Bioinspired Structural Energy Storage for Robotics

Bioinspired Structural Energy Storage for Robotics

Posted: February 14, 2020 | By: Volkan Cecen, Ph.D., Ahmet Emre, Nicholas A. Kotov, Ph.D.

“Structural batteries, i.e. those that can perform two functions at the same time – to store charge and to carry structural load, are known to effectively reduce total system weight [1,2]. This is a universal design improvement for all the devices that have potteries regardless of their size- from electric vehicles [3-8] to airplanes and satellites [4,5,8].”

For instance, combining the energy storage and load bearing functions makes possible weight reduction of an exemplary electrical vehicle by about 350 kg [3-8]. The U.S. Department of Defense (DoD) employs an increasingly sophisticated force of unmanned systems. On December 2007 Unmanned Systems Roadmap spanning 25 years was published that anticipated and projected a major shift toward greater reliance on unmanned vehicles in U.S. military operations [9,10]. The performance of all of them can benefit from the broad implementations of structural batteries and other structural power options that could be integrated in different load-bearing elements of the robotic devices from protective covers to radiator grids (Figure 1) and aerodynamic components. The need for structural batteries becomes obvious when one considers the technical challenges that robotic devices encounter in the military. For example, short flight duration is one of the main challenges of unmanned aerial vehicles (UAV) and utilization of the structural batteries can substantially improve this critical performance characteristic. Although the small lithium/polymer batteries are the best choice of power due to their capabilities to provide required high discharge current rate, most UAVs still have limited storage capacity, leading their limited flight time up to 30 minutes [11]. Initial assessments and flight tests indicate that structural batteries have the possibility to markedly extend the flight duration of UAVs and other aerial vehicles [12]. Further development of this technology can also be guided by the use of structural energy storage in biology and biomimetic design of some of the battery components.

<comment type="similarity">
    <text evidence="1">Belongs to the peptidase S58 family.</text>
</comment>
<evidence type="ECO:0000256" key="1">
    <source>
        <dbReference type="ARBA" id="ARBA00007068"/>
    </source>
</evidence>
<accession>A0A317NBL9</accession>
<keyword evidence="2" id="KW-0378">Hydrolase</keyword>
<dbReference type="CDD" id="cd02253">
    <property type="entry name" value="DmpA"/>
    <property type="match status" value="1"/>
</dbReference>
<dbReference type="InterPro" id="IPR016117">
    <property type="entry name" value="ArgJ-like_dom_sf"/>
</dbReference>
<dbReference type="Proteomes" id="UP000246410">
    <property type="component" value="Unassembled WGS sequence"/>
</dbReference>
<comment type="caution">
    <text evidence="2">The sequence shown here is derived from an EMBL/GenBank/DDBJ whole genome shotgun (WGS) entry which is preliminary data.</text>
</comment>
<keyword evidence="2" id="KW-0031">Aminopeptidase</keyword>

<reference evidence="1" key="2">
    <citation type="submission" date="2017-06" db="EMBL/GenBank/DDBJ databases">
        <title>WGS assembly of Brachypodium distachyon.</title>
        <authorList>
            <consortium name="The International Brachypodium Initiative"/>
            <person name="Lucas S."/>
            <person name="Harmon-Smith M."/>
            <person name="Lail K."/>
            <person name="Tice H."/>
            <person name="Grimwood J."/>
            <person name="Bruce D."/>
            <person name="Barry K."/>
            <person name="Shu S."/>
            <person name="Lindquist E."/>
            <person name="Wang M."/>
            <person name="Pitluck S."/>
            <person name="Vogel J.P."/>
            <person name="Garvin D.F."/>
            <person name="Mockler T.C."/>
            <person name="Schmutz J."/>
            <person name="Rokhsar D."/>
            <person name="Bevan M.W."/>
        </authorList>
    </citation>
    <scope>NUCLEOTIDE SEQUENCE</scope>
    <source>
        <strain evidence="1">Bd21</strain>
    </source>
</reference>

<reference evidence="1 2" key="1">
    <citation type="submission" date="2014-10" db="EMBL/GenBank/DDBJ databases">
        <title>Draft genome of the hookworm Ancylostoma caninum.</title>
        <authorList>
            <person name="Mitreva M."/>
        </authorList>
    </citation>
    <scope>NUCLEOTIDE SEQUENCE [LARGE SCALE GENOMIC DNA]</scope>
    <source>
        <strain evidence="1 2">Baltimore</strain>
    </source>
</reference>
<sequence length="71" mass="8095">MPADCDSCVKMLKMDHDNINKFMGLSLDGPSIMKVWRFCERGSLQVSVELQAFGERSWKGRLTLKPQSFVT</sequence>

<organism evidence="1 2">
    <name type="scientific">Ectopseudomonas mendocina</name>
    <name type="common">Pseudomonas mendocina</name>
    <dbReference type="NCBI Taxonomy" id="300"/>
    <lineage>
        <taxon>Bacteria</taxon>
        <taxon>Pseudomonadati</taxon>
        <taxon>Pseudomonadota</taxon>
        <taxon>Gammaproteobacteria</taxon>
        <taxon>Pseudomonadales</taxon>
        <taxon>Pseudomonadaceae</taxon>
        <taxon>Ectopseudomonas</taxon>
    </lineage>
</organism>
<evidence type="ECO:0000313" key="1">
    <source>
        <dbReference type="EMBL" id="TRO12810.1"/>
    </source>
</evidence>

Figure 1: Schematics of structural batteries in robotic devices.